In the letter “Maher’s Decision” (“Rhapsodies and Rants,” Oct. 17), I’m not sure exactly what Mr. Maher is being accused of specifically, but I know what the word “hypocrite” means.
While the letter fails to give real specifics about the exact “hypocrisy” being committed, the writer Steve R. Finnegan asks, “Doesn’t he know where the money comes from?” He further states, “The money has blood, sweat and tears on it.” I’m assuming he is referring to the $47 million public bond and the alleged “dirty” corporate money used to build the $150 million state-of-the-art facility called Weill Hall.
When we point a finger at someone’s hypocrisy, three fingers point back at us. So I would like to ask Mr. Finnegan (and everyone) a few questions: Do you buy gasoline or drive a car? Do you fly? Do you eat meat, fish, dairy or any food that is not local? Do you use any banking services at Wells Fargo, Bank of America or Chase? Do you shop at Safeway, Home Depot, Target or Wal-Mart? Are you connected to the grid of electricity and natural gas? Do you have an AT&T, Verizon or Comcast account?
So while you and others rail against Weill Hall and the evil money and power that built it, doesn’t your money have “blood, sweat and tears on it” as well?
Angwin, with a permanent population of just 1,500, is an unincorporated area with limited infrastructure. Angwin’s wells are being dug deeper. PG&E says Angwin’s electrical is almost maxed out. Napa County has not budgeted road improvements for the one lane in and one lane out of Angwin.
Eight years ago, Angwin residents began fighting a Pacific Union College housing development. Pacific Union College’s board—18 of 21 live outside California—voted to sell their agricultural land for the college to expand. A large housing development on Howell Mountain would rip Angwin and the upper Napa Valley at the seams, and cost all taxpayers of Napa County.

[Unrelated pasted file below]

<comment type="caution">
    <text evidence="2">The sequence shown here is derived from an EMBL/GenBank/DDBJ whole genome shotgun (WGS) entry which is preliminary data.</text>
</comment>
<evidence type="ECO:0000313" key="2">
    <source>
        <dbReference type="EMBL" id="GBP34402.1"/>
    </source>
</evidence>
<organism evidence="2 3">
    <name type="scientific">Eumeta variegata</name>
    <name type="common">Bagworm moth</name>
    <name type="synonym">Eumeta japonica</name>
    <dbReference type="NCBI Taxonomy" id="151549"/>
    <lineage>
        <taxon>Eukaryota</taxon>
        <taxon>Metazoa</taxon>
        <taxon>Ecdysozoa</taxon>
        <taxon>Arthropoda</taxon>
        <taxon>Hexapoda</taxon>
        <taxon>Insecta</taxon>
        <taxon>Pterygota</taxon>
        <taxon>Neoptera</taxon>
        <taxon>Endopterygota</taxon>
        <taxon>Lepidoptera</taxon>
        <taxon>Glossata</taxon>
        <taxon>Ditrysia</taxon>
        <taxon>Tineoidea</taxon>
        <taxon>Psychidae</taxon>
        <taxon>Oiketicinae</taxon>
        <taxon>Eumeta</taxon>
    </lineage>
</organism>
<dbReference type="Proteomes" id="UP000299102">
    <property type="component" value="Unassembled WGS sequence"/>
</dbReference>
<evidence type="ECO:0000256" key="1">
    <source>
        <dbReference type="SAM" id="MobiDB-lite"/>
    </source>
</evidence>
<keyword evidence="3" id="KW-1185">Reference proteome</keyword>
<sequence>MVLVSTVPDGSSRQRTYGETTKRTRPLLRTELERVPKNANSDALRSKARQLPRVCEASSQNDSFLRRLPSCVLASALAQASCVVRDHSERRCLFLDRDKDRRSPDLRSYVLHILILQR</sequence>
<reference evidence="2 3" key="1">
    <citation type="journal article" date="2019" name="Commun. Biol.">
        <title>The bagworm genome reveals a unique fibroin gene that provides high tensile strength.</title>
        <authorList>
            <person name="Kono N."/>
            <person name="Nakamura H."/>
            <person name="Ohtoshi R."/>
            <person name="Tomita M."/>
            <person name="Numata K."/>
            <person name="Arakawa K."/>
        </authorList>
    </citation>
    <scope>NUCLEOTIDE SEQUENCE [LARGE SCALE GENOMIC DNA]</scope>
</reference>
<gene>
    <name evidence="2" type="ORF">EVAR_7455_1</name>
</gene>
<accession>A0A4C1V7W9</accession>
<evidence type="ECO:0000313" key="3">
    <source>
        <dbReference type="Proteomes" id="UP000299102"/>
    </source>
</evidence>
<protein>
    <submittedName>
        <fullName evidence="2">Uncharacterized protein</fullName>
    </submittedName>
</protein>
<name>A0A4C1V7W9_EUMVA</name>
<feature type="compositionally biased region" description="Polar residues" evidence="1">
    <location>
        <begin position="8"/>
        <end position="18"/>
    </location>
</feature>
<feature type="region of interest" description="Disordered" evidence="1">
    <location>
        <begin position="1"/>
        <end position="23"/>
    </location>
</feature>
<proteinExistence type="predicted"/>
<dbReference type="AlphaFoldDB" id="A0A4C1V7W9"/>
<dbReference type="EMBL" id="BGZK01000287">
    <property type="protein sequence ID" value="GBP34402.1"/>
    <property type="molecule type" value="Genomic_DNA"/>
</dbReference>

Yes on Measure U, backed by Save Rural Angwin, believes the PUC has the right to sell its land. But does the college have the right to change the character of a community? Can this college cause an explosion in population, resources and way of life so they can have more money in the bank?
Vote yes on Measure U and preserve Angwin and Napa County ag land and open space. Protect Angwin from large-scale development that would ravage a community and tax its people’s resources—in more ways than one.
One Crop Mind
Sixty thousand three hundred and two acres of Sonoma County are monocropped with vineyards. It’s bad for the soil, wildlife, ecological diversity and riparian zones of this region.
Sonoma County is prized for its high-quality wine production, but what often goes unnoticed are the environmental and social costs. The clear-cutting and removal of native grasses, which made these vineyards possible in the first place, erased the complex ecological workings between soil, plants, mushrooms and wildlife. Pesticides, herbicides and fertilizers used on vineyards run off into rivers and streams, poisoning everything in their path. The long-term effects of monocropping on the soil may also render it less fertile for future generations.
Additionally, almost all of the laborers that pick and take care of these grapes are people who don’t have citizenship, and for that reason are exploited relentlessly. Often, vineyard workers have no breaks all day, no safety regulations, are exposed to toxic chemicals and sometimes just don’t get paid and are deported at their boss’ will.
In all of these ways, the intensive monocropping of grapes in Sonoma county is unethical and reflects a general disregard for ancient ecological relationships, and by extension, a general disregard for the well-being of working people.
Dept. of Round
A letter last week in support of roundabouts was incorrectly attributed to Zal Moxis, who, incidentally, has expressed to us his irritation with roundabouts. The comments came from Chris Lyman. We regret the error.
Driving in Circles
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